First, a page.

Appeal, No. 183, Oct. T., 1963, from judgment of County Court of Philadelphia, June T., 1961, No. 2619-D, in case of Charles Frazier v. Dora Ruskin et al. Judgment affirmed.
Saul Doner, with him Doner & Schaeffer, for appellants.
William Brodsky, for appellee.
Before Rhodes, P.j., Ervin, Wright, Woodside, Watkins, Montgomery, and Flood, JJ.
[ 203 Pa. Super. Page 528]
The defendants have appealed from a refusal of their motions for judgment n.o.v. and new trial following a verdict for the plaintiff.
The defendant Dora Ruskin, on December 29, 1955, executed a lease-sale agreement with the plaintiff and his wife under which they agreed to buy premises at 1444 North Fifty-Eighth Street, Philadelphia, for $8500. The buyers agreed to pay $600 at the signing of the agreement and $85 monthly thereafter on account of principal and interest until $2550 had been paid on account of the purchase price. The seller agreed that when the balance due on the price had been reduced to $5950 she would execute a fee simple deed for the premises, take a purchase money mortgage or secure a mortgage for the buyers for this balance and advise the buyers by written notice that settlement was to take place within ninety days. Upon receiving this notice, the buyers were to make all necessary arrangements for the settlement.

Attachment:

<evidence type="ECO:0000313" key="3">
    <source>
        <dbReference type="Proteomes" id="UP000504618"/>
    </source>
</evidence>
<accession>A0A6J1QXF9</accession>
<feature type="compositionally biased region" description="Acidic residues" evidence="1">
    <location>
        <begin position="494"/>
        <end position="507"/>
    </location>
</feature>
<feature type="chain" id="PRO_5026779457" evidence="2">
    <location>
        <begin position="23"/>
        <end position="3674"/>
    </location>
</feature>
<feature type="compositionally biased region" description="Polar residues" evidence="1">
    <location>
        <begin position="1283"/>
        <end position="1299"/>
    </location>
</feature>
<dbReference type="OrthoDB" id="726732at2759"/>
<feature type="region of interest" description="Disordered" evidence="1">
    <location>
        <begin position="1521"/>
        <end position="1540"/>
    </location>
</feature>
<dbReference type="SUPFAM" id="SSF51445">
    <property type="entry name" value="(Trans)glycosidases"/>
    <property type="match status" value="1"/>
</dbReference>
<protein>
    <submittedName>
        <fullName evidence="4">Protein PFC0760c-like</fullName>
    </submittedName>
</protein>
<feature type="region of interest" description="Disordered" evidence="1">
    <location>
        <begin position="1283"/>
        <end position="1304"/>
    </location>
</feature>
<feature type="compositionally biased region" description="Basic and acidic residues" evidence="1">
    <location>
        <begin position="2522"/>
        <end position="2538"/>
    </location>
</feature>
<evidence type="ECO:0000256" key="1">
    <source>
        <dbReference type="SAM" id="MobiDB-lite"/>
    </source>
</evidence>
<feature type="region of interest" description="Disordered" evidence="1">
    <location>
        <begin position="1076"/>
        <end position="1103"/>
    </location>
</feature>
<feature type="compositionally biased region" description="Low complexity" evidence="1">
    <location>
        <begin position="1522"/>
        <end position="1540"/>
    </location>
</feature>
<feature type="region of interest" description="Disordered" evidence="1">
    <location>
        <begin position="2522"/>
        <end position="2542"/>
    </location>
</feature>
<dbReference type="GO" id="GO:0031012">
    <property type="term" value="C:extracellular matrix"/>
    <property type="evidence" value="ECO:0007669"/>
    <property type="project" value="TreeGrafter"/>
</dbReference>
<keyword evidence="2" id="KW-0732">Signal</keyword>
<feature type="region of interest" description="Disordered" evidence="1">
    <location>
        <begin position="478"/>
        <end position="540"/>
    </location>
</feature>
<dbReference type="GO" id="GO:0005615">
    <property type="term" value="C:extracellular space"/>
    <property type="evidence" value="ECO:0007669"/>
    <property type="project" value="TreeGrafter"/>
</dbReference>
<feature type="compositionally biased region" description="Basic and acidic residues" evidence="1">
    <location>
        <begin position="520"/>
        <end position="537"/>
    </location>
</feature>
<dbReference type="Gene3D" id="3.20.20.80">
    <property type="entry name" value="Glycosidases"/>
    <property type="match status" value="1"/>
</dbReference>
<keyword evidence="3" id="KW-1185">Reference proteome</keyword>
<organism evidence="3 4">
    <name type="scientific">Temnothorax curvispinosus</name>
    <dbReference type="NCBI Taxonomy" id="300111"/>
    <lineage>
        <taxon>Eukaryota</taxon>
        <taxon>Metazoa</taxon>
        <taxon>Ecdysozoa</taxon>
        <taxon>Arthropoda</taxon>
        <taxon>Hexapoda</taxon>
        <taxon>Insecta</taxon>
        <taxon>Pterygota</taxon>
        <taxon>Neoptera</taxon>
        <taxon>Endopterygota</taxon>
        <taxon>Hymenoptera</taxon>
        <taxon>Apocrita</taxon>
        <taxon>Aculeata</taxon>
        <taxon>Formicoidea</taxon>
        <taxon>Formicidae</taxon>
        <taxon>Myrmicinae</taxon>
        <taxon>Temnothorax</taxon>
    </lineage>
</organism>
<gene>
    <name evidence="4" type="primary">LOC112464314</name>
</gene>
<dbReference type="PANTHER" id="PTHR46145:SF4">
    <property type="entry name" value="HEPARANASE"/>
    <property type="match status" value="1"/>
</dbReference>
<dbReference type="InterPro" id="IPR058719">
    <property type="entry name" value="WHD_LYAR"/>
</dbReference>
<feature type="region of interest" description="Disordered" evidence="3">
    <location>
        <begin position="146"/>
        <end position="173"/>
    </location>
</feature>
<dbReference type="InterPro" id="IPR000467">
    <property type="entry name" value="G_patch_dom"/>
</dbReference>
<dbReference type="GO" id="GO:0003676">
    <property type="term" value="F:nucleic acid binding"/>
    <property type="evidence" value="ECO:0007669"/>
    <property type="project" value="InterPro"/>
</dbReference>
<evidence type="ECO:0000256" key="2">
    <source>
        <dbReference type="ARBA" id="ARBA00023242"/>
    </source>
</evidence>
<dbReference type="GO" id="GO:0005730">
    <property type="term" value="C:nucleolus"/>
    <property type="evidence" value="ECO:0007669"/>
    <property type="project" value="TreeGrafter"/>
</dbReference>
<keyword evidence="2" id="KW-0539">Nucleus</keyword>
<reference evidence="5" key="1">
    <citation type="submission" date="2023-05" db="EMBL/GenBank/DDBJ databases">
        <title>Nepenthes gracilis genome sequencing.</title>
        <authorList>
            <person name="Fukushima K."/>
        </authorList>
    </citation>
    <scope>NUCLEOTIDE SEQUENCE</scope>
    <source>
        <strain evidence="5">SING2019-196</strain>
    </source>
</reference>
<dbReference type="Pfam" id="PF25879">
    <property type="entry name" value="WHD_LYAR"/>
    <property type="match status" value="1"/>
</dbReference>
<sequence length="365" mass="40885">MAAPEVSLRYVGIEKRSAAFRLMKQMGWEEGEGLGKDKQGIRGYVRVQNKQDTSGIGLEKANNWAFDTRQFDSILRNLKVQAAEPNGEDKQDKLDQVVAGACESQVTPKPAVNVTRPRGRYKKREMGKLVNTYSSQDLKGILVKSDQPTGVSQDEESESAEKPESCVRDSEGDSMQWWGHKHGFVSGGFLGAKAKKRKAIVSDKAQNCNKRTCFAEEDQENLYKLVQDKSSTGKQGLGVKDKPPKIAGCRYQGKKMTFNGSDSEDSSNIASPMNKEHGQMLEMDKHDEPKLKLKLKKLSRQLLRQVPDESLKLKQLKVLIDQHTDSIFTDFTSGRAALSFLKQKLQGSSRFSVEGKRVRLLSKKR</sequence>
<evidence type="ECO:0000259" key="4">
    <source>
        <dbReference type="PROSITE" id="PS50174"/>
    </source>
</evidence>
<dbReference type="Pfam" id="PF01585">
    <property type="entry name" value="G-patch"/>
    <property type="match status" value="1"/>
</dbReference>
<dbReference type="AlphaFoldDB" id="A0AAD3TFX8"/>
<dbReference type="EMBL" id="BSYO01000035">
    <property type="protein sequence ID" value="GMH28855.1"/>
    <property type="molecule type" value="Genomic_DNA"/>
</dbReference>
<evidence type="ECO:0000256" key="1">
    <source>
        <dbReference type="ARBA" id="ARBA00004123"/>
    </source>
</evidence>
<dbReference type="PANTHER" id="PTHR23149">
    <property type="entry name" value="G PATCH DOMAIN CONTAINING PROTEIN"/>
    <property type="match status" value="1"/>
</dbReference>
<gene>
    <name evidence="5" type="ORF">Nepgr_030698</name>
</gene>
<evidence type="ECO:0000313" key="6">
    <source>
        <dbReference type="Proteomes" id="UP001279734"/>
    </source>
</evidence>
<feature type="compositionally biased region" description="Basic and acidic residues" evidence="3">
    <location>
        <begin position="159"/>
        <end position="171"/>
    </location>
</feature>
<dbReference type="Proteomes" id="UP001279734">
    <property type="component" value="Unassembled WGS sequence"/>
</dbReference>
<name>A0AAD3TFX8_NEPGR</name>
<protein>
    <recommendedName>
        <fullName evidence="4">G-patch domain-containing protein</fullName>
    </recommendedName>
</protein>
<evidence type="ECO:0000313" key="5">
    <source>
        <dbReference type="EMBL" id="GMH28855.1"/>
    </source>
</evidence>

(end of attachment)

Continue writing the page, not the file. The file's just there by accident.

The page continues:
The plaintiff and his wife moved into the premises, made the down payment and monthly payments of $85 from January 5, 1956, to and including February 5, 1959, and a further payment of $45 on February 28,
[ 203 Pa. Super. Page 5291959]
. The plaintiff's wife died on March 26, 1959, after which the left the property and made no more payments. When interest is deducted from the total amount paid to the seller, it appears that he principal remaining due after the payment of February 28, 1959, was less than $5950. Under the agreement, this fixed a duty upon the seller to notify the plaintiff that settlement should take place within ninety days. She never so notified him.
The notation which Mrs. Ruskin or her agent entered in the plaintiff's receipt book charged against his monthly $85 payments not only interest but also certain additional amounts for taxes and insurance. As a result the book showed over $6600, instead of less than $5950, due on principal on February 5, 1959, and at the time when the plaintiff left the premises.
The court made its own calculation and told the jury that this showed that on February 9, 1959, the plaintiff had reduced the outstanding principal below $5950, that if this was correct Dora Ruskin was in default in failing to notify him that settlement should be made within ninety days thereafter, and the plaintiff was not in default when he left the premises. Wheil, in terms, he left to the jury the question of (1) the correctness of his calculation of the amount due, (2) whether Dora Ruskin breached the contract and (3) whether the plaintiff breached the contract, the effect of his charge was to leave little ...